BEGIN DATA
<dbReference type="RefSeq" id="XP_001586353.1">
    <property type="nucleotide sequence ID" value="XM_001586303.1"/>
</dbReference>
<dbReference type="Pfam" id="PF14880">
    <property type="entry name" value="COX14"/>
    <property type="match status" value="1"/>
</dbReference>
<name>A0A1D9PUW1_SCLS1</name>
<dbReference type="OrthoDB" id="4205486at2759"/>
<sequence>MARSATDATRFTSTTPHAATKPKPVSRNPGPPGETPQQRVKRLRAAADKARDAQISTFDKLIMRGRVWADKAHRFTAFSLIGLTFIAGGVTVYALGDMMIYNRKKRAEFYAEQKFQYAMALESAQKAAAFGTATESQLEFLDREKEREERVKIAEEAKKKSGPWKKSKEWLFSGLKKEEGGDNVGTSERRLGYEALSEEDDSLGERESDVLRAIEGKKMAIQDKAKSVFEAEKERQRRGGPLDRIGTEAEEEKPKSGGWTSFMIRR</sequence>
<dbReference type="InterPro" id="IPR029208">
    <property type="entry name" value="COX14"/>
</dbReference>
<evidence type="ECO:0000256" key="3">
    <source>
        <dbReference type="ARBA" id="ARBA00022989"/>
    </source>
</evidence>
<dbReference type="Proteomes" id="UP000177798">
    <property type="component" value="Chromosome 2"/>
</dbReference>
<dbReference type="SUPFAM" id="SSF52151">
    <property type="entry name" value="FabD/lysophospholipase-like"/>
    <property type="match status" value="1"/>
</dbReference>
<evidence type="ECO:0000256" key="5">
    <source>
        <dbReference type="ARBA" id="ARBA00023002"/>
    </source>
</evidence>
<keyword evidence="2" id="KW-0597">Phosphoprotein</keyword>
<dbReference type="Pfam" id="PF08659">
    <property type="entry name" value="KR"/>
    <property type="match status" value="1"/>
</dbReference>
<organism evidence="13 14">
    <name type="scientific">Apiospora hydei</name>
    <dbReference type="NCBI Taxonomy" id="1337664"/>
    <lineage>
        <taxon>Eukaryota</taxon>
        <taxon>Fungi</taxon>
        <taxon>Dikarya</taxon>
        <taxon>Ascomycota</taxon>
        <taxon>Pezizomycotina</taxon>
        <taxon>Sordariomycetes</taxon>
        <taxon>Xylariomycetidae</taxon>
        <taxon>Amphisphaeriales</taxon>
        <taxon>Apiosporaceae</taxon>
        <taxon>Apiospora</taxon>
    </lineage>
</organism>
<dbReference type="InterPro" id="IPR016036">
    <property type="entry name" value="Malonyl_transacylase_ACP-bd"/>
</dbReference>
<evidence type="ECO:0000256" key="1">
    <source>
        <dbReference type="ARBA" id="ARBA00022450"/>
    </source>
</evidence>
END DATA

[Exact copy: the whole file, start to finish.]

<dbReference type="RefSeq" id="XP_001586353.1">
    <property type="nucleotide sequence ID" value="XM_001586303.1"/>
</dbReference>
<dbReference type="Pfam" id="PF14880">
    <property type="entry name" value="COX14"/>
    <property type="match status" value="1"/>
</dbReference>
<name>A0A1D9PUW1_SCLS1</name>
<dbReference type="OrthoDB" id="4205486at2759"/>
<sequence>MARSATDATRFTSTTPHAATKPKPVSRNPGPPGETPQQRVKRLRAAADKARDAQISTFDKLIMRGRVWADKAHRFTAFSLIGLTFIAGGVTVYALGDMMIYNRKKRAEFYAEQKFQYAMALESAQKAAAFGTATESQLEFLDREKEREERVKIAEEAKKKSGPWKKSKEWLFSGLKKEEGGDNVGTSERRLGYEALSEEDDSLGERESDVLRAIEGKKMAIQDKAKSVFEAEKERQRRGGPLDRIGTEAEEEKPKSGGWTSFMIRR</sequence>
<dbReference type="InterPro" id="IPR029208">
    <property type="entry name" value="COX14"/>
</dbReference>
<evidence type="ECO:0000256" key="3">
    <source>
        <dbReference type="ARBA" id="ARBA00022989"/>
    </source>
</evidence>
<dbReference type="Proteomes" id="UP000177798">
    <property type="component" value="Chromosome 2"/>
</dbReference>
<dbReference type="SUPFAM" id="SSF52151">
    <property type="entry name" value="FabD/lysophospholipase-like"/>
    <property type="match status" value="1"/>
</dbReference>
<evidence type="ECO:0000256" key="5">
    <source>
        <dbReference type="ARBA" id="ARBA00023002"/>
    </source>
</evidence>
<keyword evidence="2" id="KW-0597">Phosphoprotein</keyword>
<dbReference type="Pfam" id="PF08659">
    <property type="entry name" value="KR"/>
    <property type="match status" value="1"/>
</dbReference>
<organism evidence="13 14">
    <name type="scientific">Apiospora hydei</name>
    <dbReference type="NCBI Taxonomy" id="1337664"/>
    <lineage>
        <taxon>Eukaryota</taxon>
        <taxon>Fungi</taxon>
        <taxon>Dikarya</taxon>
        <taxon>Ascomycota</taxon>
        <taxon>Pezizomycotina</taxon>
        <taxon>Sordariomycetes</taxon>
        <taxon>Xylariomycetidae</taxon>
        <taxon>Amphisphaeriales</taxon>
        <taxon>Apiosporaceae</taxon>
        <taxon>Apiospora</taxon>
    </lineage>
</organism>
<dbReference type="InterPro" id="IPR016036">
    <property type="entry name" value="Malonyl_transacylase_ACP-bd"/>
</dbReference>
<evidence type="ECO:0000256" key="1">
    <source>
        <dbReference type="ARBA" id="ARBA00022450"/>
    </source>
</evidence>